Edson: Young Athletes Need to Practice Patience

Timing is everything.

It doesn’t matter if you’re a young high school athlete or a person who has been in the workforce for years.

As an athlete, all you can do is prepare yourself for “Your Time.”

Sometimes that means stepping into a starting lineup right away. Other times it means being ready to help your team when an opportunity finally presents itself.

And the best way to make that happen is:

* Be patient. If you aren’t starting and think (to yourself) that you should be, just put your nose down, work hard and don’t complain. You’d be surprised how many coaches appreciate that kind of effort and attitude.

* Be a good teammate. By being a positive force on your team and helping in any way you can – practice or a game – your teammates will welcome you accordingly when you get your chance.

* Be punctual and practice hard. Some players think they can loaf in practice and “turn it on” during the game. It doesn’t work that way. If you work hard in practice and are on time for meetings and practices, those things get noticed.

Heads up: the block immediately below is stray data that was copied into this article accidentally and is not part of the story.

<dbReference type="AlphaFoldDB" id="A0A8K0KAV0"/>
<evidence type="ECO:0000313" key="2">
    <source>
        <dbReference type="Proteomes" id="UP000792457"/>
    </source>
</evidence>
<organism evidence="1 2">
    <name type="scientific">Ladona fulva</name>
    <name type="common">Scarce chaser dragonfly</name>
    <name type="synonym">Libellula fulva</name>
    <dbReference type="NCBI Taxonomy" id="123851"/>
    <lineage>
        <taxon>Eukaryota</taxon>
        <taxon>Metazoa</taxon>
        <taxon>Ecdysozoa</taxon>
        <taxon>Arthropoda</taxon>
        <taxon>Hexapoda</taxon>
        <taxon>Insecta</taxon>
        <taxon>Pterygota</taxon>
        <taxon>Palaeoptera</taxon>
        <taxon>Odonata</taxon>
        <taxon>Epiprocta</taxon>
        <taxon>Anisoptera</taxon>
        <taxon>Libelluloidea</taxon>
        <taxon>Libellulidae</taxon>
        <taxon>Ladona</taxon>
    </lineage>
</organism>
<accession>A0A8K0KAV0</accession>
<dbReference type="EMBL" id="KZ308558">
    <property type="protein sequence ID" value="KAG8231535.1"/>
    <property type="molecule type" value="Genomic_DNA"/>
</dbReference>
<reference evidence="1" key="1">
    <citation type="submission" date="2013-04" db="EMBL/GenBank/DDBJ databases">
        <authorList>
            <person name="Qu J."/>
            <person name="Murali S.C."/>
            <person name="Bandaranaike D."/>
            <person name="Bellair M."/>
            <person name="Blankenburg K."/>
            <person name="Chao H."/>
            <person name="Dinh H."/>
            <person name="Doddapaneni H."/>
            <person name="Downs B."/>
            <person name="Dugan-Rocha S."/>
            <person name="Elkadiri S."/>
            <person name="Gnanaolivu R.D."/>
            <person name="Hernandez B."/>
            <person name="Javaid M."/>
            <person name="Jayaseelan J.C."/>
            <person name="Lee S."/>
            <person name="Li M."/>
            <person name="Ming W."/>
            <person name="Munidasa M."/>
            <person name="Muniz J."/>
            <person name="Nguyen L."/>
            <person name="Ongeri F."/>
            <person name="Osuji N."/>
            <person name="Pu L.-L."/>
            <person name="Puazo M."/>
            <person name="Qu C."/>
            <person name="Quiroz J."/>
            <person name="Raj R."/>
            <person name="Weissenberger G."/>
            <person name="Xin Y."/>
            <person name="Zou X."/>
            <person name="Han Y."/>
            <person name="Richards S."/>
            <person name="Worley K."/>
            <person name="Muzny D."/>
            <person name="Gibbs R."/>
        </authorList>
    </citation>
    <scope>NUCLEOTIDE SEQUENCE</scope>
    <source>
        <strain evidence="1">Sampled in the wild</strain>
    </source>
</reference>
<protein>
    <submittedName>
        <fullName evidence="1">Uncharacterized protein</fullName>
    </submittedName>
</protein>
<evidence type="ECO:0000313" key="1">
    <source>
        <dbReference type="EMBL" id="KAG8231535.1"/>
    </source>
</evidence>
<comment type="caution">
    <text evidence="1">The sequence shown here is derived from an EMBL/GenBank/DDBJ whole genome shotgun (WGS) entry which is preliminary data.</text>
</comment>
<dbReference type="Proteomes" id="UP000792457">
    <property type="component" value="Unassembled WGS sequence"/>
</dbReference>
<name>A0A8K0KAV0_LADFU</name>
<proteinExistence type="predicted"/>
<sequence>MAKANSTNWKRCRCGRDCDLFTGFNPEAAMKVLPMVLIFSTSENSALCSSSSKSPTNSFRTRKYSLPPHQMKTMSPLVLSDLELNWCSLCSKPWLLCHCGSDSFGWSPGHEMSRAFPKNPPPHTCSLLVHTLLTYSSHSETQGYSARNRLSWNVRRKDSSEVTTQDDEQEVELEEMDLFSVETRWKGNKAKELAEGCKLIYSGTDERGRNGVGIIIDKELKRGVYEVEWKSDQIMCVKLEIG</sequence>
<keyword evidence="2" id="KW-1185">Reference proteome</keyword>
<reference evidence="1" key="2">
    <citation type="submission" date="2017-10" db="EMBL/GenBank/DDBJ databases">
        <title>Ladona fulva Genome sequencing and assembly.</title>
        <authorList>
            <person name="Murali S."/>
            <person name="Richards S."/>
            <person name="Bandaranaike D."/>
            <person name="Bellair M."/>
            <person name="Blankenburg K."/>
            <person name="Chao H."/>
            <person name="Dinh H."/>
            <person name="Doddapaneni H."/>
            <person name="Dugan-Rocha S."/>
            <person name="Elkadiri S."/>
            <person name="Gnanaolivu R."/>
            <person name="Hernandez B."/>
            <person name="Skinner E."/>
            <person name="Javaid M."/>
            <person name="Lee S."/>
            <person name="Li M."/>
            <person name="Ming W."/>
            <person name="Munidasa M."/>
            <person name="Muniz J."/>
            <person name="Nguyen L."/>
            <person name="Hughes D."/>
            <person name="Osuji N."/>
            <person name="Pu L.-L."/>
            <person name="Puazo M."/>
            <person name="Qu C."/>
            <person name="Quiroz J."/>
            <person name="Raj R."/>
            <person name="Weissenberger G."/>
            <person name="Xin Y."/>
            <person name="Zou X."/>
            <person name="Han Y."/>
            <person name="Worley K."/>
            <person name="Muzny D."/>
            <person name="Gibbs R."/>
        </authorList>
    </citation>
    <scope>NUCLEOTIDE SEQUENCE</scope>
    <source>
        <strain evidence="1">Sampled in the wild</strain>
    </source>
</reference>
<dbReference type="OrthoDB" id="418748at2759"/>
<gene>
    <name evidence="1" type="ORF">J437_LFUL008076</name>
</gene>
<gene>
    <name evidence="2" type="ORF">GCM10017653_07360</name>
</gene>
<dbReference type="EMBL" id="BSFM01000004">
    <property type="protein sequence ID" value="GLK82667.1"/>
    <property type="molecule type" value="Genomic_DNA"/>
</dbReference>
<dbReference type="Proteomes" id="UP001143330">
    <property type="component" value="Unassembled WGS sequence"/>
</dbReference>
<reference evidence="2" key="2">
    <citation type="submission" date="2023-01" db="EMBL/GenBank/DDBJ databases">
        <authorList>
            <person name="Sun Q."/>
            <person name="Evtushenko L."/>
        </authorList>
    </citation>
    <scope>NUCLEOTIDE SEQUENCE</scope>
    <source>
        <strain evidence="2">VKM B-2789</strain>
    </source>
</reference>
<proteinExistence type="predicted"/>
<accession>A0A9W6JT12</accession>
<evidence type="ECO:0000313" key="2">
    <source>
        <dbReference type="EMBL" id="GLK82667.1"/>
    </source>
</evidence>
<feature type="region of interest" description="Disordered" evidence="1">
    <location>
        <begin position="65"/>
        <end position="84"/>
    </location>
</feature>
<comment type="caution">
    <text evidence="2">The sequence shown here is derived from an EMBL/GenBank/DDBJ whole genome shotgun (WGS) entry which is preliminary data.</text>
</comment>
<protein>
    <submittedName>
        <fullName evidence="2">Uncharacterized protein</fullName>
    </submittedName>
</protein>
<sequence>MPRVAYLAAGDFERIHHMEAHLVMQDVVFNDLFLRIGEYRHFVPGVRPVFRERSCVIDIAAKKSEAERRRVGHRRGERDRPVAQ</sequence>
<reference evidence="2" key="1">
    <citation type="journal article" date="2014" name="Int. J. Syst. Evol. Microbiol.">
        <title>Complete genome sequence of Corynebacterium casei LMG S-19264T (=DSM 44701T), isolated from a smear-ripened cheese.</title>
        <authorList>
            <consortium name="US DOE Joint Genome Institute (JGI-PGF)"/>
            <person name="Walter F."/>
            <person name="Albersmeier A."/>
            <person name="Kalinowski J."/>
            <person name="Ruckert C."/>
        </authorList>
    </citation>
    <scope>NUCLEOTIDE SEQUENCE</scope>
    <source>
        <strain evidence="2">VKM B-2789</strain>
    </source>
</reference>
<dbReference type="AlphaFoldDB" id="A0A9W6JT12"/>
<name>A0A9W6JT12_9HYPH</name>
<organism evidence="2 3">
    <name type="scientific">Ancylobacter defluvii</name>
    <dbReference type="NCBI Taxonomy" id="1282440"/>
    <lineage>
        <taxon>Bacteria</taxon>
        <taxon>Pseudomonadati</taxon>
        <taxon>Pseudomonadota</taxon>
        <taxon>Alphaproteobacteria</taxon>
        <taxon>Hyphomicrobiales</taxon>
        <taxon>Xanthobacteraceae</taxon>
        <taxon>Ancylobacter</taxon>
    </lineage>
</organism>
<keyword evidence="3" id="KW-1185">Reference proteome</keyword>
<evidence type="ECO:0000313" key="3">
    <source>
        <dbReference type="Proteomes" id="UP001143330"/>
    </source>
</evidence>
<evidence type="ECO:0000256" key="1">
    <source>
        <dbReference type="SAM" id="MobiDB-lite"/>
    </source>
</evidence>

I’ve seen the three examples above work so many times I’ve lost count over the last 40 years of covering sports.

A few years ago a good friend said his son was feeling frustrated with his role as a backup goalie on the varsity hockey team. His son was thinking of quitting the team.

But he decided to be patient, be a good teammate and practice hard. And guess what?

The starting goalie went down with an injury, my son’s friend stepped in and he went on to have an all-conference career in the net.

He also learned the more important lesson of what it’s like to be a valuable member of a team. That translates to later in life when you have to practice the same thing – patience, being supportive and being on time.

Sometimes that’s easier said than done. But it works out far better if a young athlete learns these lessons earlier rather than later.

And the bottom line is this – you don’t have to be a star to enjoy “Your Time.” It might be a key contribution in a big game or playing valuable minutes for your team while a key teammate gets a must-needed breather.

It still all comes down to attitude… and the valuable lesson of being patient.

Nick Edson is a retired Hall of Fame columnist and sportswriter. He worked 25 years at the Traverse City Record-Eagle, 18 as sports editor. He is a two-time president of the Associated Press Sports Editors Association and a member of the Michigan Basketball Coaches Hall of Fame.

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